Graduates Help Usher in New Class of Medical Students at St. George’s University

 

Walter Bakun, MD SGU ’83, had once traversed the stage as a medical student himself. Three years ago, his eldest son, Zachary, followed in his footsteps, and is now a third-year student doing his clinical rotations. This fall, his second son, Walter II, joined the SGU community by taking part in the Fall 2018 White Coat Ceremony at Patrick F. Adams Hall.

Having enjoyed a long and fruitful career as an internist in New Jersey, Dr. Bakun looks back fondly on his time in Grenada, and is overjoyed to see both his sons take the same path.

“I wouldn’t have traded my SGU experience for anything else,” said Dr. Bakun. “I’m very happy with what SGU gave to me and equally pleased with what it’s continuing to give to the community and the world over with the doctors that it’s producing. Today was a great personal honor for me to coat my son because I feel that he will continue the work that I’ve been doing after I’m gone.”

Dr. Bakun wasn’t the only alumnus coming back to SGU to coat his son. All together, this fall’s incoming SOM and SVM class welcomed backed 11 SGU graduates, including members of the Class of 1983 and 1991 to join in the special privilege of coating their children. The 2022 Grenada SOM class joined their fellow students from the Keith B. Taylor Global Scholars Program, who began their journey two weeks before at Northumbria University in the United Kingdom. The Grenada ceremonies helped make up the University’s bi-annual Beyond Spice Family Weekend.

Another familiar face returning to SGU was the evening’s master of ceremonies, Corey Schwartz, MD SGU ’98, a hematologist and oncologist specializing in sarcoma and breast cancer at Kaiser Permanente in Northern California. Dr. Schwartz is also a member of the inaugural combined MD/MSc class, and knew exactly how this new class of aspiring physicians felt, as he embarked on the same journey almost a quarter of a century ago.

“For me, what SGU meant was opportunity. I jumped at the opportunity to be part of the first Master’s/MD program offered by the University,” stated Dr. Schwartz. “Another amazing thing about SGU is that it allows you to achieve your dreams. Yes, there are challenges along the way, but the school gives you all the support that you need to make this happen and it does a fantastic job of that. The USMLE scores speak for themselves.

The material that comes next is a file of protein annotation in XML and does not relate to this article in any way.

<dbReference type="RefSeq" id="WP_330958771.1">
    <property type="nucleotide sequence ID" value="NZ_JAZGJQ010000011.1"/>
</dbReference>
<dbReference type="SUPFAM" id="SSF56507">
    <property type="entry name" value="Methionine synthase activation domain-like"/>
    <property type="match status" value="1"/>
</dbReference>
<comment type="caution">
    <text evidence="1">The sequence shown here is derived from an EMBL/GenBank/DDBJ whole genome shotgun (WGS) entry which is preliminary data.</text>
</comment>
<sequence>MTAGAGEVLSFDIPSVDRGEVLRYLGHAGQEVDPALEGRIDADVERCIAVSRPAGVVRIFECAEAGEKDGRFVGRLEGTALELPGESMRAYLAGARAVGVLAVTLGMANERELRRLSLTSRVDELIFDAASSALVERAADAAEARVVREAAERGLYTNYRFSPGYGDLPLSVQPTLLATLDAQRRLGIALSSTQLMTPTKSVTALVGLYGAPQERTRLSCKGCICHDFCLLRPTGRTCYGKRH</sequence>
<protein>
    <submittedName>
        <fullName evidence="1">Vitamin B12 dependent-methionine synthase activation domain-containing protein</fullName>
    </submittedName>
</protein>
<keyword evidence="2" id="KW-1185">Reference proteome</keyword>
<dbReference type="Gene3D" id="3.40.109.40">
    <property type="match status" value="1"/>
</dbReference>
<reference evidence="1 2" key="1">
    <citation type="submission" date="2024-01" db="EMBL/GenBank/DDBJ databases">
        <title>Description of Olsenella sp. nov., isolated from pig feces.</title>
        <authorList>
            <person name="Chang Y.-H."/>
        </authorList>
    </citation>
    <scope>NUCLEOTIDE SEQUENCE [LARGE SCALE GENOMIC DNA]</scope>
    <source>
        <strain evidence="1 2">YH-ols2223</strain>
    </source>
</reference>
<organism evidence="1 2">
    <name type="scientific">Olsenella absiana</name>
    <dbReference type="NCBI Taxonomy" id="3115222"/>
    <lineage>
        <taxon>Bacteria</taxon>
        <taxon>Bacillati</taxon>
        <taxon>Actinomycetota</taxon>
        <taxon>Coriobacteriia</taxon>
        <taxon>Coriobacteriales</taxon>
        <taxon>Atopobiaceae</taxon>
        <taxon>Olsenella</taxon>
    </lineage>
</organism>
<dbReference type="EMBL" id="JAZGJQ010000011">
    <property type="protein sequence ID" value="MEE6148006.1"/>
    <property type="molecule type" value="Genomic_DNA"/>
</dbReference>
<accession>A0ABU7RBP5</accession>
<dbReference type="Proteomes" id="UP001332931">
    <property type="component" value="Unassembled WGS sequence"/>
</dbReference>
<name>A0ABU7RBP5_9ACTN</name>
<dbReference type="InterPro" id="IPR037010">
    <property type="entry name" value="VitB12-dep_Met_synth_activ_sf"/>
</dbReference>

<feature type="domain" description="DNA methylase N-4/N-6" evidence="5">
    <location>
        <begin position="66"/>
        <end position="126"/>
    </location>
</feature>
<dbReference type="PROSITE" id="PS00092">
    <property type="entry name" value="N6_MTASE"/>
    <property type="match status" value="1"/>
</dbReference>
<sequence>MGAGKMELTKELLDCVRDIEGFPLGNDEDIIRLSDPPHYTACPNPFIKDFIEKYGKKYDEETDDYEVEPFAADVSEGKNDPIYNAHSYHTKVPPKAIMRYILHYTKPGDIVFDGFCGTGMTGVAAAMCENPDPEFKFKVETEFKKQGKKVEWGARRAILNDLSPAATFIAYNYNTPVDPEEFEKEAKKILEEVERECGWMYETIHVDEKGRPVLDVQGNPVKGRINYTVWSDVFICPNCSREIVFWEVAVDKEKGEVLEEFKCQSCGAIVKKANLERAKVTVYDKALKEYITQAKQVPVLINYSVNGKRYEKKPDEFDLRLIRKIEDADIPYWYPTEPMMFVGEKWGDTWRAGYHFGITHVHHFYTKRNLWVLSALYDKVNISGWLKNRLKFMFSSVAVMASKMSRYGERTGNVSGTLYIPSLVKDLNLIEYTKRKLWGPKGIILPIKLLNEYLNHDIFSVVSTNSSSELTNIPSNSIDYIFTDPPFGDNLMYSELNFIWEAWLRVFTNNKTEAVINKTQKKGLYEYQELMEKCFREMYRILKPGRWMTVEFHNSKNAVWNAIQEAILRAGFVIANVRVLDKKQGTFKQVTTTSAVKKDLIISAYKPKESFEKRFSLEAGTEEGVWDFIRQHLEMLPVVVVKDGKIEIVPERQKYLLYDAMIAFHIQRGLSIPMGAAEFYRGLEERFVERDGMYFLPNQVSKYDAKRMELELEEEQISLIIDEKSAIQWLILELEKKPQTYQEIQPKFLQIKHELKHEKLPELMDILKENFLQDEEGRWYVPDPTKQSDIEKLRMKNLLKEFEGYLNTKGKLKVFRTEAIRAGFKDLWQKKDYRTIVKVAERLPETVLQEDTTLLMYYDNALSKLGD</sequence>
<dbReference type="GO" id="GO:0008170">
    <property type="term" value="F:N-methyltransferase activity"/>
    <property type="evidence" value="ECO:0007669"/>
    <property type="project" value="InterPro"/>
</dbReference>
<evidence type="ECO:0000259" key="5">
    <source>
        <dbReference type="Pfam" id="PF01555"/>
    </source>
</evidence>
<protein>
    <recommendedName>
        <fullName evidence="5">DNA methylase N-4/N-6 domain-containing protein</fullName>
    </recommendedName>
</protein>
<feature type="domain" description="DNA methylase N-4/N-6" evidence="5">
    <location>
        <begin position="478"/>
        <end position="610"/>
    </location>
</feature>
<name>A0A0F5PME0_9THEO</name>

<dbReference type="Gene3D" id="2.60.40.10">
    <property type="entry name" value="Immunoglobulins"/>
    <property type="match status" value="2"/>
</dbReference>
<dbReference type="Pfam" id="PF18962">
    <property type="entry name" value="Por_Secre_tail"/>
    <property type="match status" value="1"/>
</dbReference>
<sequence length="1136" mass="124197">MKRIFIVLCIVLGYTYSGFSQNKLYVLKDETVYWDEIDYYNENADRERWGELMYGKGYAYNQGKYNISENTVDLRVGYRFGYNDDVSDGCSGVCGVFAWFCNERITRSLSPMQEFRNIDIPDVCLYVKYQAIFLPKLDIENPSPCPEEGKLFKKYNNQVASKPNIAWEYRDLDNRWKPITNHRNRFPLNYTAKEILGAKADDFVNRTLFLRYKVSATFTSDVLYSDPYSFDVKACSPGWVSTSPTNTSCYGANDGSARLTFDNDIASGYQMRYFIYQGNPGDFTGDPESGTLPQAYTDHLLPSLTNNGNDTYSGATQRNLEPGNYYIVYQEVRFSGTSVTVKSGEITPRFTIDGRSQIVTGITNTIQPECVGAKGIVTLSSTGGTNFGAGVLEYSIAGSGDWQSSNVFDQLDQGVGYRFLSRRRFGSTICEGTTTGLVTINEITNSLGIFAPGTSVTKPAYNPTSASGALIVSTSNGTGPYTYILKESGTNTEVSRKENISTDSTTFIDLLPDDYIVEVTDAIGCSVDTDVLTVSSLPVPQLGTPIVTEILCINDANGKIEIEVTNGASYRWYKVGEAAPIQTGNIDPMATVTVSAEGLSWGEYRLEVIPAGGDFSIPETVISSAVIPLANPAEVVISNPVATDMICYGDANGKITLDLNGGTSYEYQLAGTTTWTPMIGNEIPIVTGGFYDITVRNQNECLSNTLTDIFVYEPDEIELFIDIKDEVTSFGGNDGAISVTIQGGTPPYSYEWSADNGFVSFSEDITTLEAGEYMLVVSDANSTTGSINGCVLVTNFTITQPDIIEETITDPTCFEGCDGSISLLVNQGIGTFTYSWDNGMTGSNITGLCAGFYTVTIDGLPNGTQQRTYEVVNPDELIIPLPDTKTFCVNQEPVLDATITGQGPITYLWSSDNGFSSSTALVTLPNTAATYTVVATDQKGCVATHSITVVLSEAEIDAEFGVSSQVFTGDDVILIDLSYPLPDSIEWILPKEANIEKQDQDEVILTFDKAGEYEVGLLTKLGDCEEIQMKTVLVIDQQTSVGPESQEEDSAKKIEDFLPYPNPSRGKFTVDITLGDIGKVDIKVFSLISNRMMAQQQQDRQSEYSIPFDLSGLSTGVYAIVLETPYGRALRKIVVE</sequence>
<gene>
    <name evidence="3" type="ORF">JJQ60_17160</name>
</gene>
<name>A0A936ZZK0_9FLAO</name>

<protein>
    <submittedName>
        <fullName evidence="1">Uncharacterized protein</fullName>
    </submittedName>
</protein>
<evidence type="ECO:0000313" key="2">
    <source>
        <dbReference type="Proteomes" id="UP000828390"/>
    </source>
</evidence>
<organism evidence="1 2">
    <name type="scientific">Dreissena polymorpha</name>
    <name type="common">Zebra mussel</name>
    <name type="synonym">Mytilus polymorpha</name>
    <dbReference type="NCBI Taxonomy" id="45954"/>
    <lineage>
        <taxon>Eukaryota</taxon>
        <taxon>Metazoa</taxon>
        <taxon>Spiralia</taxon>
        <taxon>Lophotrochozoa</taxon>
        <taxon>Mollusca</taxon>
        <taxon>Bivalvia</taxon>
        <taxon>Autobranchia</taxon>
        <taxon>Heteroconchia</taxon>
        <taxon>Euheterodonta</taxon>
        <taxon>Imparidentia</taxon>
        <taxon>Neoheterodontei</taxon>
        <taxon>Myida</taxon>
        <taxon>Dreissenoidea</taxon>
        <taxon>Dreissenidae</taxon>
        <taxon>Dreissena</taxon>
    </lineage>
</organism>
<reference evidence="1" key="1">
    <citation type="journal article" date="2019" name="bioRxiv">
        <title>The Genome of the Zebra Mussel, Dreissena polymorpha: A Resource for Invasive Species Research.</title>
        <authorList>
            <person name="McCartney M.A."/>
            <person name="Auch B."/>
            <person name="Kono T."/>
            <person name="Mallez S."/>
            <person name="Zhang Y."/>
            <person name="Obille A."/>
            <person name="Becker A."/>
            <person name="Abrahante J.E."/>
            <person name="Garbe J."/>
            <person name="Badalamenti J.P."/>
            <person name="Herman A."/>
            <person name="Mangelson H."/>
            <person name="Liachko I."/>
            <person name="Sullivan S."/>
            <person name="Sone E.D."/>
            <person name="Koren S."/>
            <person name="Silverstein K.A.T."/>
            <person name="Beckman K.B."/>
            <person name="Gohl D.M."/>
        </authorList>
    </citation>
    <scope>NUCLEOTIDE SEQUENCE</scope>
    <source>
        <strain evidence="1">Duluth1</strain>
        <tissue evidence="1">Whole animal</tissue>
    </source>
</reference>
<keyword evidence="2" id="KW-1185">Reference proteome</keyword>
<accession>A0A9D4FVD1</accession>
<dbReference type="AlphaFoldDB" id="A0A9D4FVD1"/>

“It’s very easy to get caught up in the treadmill of one task after another trying to become a doctor and forgetting why you started in the first place,” added Dr. Schwartz. “So, I would encourage you right now to ask yourself ‘what does medicine mean to me?’ and ‘why am I here?’ Your answers are really unique to you, and it’s important that you carry them in your heart and your mind throughout your career if you want to stay on track and make sure your dreams come true. Abraham Lincoln said, “discipline is choosing between what you want right now and what you want the most.” I urge you all to work for what you want the most.”

Also returning to SGU to deliver his second keynote speech was John J. Cush, MD SGU ’82, a practitioner, educator and leader in the field of rheumatology, and a member of the second graduating class of St. George’s University School of Medicine. Dr. Cush had previously delivered the keynote address at the August 2007 White Coat Ceremony and was excited to share a few excerpts from a letter by Dr. Adam Cifu from the Journal of the American Medical Association on advice for students starting medical school.

Lesson number 1: Often the most important service we provide for a patient is not what we think. For instance, there’s a lot more than knowledge to becoming a doctor. Your time, interest, curiosity, are all fabulous ideals that are very important to your patients.

“Lesson number 2: Much of what you are taught is wrong. For example, getting too close to patients is a dangerous thing and to never except a gift from a patient. Patients want to thank you and accepting their gifts is a lot like accepting their compliments. You have to be careful. Don’t shun them. Don’t minimize them. Be gracious, admit that the gift means a lot to you, and thank them.

Lesson 3: Keep a sunshine folder. In it you can stash your notes from patients, your pictures, great letters of recommendation, and other small accolades of things you’ve done for your patients. On good days, they’ll be very important to you and you’ll be able to add to them. On bad days, you’ll come to look at that sunshine folder and realize that life is not so bad. That sunshine folder is there to lift your spirits when you need it most.”

In closing, Dr. Cush left the students with a final few words of inspiration.

“Today as we put the white coat on you, our hands on your shoulders means that we have confidence in you and great expectations of you and we expect to hear your success story a few years from now.”

– Ray-Donna Peters